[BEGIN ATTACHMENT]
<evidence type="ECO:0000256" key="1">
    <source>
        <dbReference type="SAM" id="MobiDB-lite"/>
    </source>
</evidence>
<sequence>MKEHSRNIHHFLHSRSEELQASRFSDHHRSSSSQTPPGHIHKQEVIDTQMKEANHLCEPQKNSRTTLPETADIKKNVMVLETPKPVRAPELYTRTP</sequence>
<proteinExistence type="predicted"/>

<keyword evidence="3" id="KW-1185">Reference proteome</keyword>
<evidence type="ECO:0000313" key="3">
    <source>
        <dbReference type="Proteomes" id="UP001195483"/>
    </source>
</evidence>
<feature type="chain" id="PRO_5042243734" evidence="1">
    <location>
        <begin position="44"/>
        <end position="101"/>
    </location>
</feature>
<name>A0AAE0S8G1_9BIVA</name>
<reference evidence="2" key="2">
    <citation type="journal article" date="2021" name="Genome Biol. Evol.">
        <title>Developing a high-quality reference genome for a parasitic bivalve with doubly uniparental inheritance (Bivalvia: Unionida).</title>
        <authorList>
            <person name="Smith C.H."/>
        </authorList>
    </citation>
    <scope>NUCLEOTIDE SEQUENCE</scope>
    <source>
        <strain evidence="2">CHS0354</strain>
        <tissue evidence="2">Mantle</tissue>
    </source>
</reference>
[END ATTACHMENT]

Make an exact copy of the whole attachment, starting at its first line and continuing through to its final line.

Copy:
<evidence type="ECO:0000256" key="1">
    <source>
        <dbReference type="SAM" id="MobiDB-lite"/>
    </source>
</evidence>
<sequence>MKEHSRNIHHFLHSRSEELQASRFSDHHRSSSSQTPPGHIHKQEVIDTQMKEANHLCEPQKNSRTTLPETADIKKNVMVLETPKPVRAPELYTRTP</sequence>
<proteinExistence type="predicted"/>

<keyword evidence="3" id="KW-1185">Reference proteome</keyword>
<evidence type="ECO:0000313" key="3">
    <source>
        <dbReference type="Proteomes" id="UP001195483"/>
    </source>
</evidence>
<feature type="chain" id="PRO_5042243734" evidence="1">
    <location>
        <begin position="44"/>
        <end position="101"/>
    </location>
</feature>
<name>A0AAE0S8G1_9BIVA</name>
<reference evidence="2" key="2">
    <citation type="journal article" date="2021" name="Genome Biol. Evol.">
        <title>Developing a high-quality reference genome for a parasitic bivalve with doubly uniparental inheritance (Bivalvia: Unionida).</title>
        <authorList>
            <person name="Smith C.H."/>
        </authorList>
    </citation>
    <scope>NUCLEOTIDE SEQUENCE</scope>
    <source>
        <strain evidence="2">CHS0354</strain>
        <tissue evidence="2">Mantle</tissue>
    </source>
</reference>